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Edward Sexton’s New Men’s Ready-to-Wear Is a Masterclass in Dressing for the Moment

The Savile Row legend on what dressing well means today.

Looks from Edward Sexton's fall-winter ready-to-wear collection. Alex Natt

This year, there’s been a question at the forefront of every sartorialist’s mind: “How can I dress up, when there’s almost nowhere to go and nothing to dress up for?” It turns out that Savile Row master tailor, Edward Sexton, the infamous ‘rebel of British bespoke’ has the answer.

“Tailoring is very much about simple pleasures at the moment,” he tells us. “Suits will come back as our society starts to take control of Covid-19 but, while we’re all staying local, I’m finding there’s something really pleasurable about putting on a cashmere rollneck, a well-cut overcoat and choosing trousers with some interesting details. That’s all you need to dress well, right now.”

You can see this logic in Sexton’s newly expanded ready-to-wear collection, which puts relaxed separates first. Sexton devotees will doubtless already be aware of the tailor’s signature Hollywood trousers, which are cut with a soft waistband and dropped belt-loops for an easy look reminiscent of the 1930s. You might also have come across Sexton’s statement-making greatcoat, cut with a huge collar, midcalf length and impressive pleated back. These pieces have made a return for the fall-winter season, but now sit alongside an expanded range of new designs, from showerproof raglan coats to louche silk shirts to thick cashmere cable-knits.

Edward Sexton cashmere cable-knit sweater and flannel Hollywood trousers; Sexton in 1974.

Edward Sexton cashmere cable-knit sweater ($718) and flannel Hollywood trousers ($464); Sexton in 1974.  Edward Sexton; David Nutter

“Our house style is quite striking,” Sexton says, “but menswear these days is all about the luxury of feeling comfortable. We’ve sourced some really great cashmere knitwear, developed our new silk and jersey shirts to relax in at home, and focused on soft, mottled flannels and silk blends in our tailoring. Our new house trousers in soft Italian woolen flannel are a good example; the cloth has real depth to it, both visually and texturally when you touch it.”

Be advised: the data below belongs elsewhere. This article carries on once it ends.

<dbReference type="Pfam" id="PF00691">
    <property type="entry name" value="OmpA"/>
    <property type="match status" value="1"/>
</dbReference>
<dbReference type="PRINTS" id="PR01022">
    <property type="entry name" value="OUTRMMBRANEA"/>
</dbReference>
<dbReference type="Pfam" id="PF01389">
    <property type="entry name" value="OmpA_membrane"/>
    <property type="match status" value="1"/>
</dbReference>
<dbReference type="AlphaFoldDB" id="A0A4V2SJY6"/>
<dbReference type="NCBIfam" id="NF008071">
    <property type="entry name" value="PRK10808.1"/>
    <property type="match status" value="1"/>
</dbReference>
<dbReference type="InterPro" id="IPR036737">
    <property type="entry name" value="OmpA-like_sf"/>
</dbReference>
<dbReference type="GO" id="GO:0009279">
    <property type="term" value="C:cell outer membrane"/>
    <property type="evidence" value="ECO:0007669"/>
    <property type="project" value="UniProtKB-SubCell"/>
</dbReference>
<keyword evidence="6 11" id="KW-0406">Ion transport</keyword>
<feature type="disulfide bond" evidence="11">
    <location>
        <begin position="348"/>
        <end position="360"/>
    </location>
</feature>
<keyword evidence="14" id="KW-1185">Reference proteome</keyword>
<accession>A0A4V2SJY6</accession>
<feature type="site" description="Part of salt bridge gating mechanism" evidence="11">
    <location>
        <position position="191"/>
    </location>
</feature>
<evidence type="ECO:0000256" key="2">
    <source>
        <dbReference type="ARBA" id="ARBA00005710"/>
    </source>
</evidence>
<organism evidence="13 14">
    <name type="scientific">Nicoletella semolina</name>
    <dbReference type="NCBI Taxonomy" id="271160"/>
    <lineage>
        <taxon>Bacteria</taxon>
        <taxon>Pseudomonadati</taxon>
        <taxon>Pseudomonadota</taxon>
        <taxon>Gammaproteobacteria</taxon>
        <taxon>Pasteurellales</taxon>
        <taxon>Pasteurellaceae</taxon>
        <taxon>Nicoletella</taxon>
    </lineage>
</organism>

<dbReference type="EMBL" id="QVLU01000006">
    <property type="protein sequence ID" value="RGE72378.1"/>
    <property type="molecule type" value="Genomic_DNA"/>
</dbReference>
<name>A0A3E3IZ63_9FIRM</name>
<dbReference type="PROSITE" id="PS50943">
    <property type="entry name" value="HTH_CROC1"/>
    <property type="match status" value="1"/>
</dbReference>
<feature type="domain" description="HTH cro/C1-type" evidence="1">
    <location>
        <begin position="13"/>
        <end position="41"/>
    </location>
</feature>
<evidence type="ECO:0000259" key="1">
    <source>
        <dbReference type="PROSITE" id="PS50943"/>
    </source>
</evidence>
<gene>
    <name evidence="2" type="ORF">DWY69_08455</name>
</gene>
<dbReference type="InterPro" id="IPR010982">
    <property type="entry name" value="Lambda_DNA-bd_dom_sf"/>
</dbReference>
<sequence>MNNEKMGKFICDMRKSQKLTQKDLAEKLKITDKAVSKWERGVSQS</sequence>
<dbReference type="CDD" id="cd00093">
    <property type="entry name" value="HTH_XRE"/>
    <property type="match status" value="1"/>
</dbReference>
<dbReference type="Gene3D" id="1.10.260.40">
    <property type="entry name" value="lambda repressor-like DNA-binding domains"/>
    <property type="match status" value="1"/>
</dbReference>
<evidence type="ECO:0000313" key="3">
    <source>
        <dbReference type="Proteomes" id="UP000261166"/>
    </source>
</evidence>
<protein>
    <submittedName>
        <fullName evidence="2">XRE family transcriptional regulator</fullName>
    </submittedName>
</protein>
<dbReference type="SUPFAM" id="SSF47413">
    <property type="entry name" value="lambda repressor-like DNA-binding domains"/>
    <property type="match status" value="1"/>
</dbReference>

Moreover, Edward Sexton isn’t just selling tailoring this season. The house has just announced a six-month residency on Savile Row (the street where Sexton made his name in the 1970s) that is half-shop, half-gallery. Sexton’s creative director, Dominic Sebag-Montefiore, has worked closely with photographer David Nutter, brother of Sexton’s late business partner, Tommy Nutter, on a photography exhibition that showcases a series of remarkable never-before-seen images from the early ‘70s.

Alongside some dramatic shots of Nutter’s of Savile Row suits (all of which were cut by Sexton when he and Tommy founded the firm), highlights include a double-exposed portrait of John Lennon and Yoko Ono lying together in bed, recording their heartbeats for their avant-garde Wedding Album, and a positive print of John Lennon’s skull wearing his signature round glasses, based on an X-ray he had taken following a car accident. Silver gelatin prints of each photograph in the exhibition, signed by Nutter and available in strictly limited print runs, are now available on Sexton’s website.

John Lennon photographed by David Nutter; Sexton's wool greatcoat.

John Lennon photographed by David Nutter; Sexton’s wool greatcoat ($1,990).  David Nutter; Edward Sexton

“It’s an exciting time to be returning to Savile Row, especially with this photography exhibition,” Sexton continues. “I’m also proud of our new ready-to-wear collection; we’ve worked very hard to create a range of luxurious tailored clothes that you don’t have to think too much about—they feel good even if you’re just puttering around the neighborhood. To dress up in tailoring, without feeling too ‘tailored’ is a great thing.”

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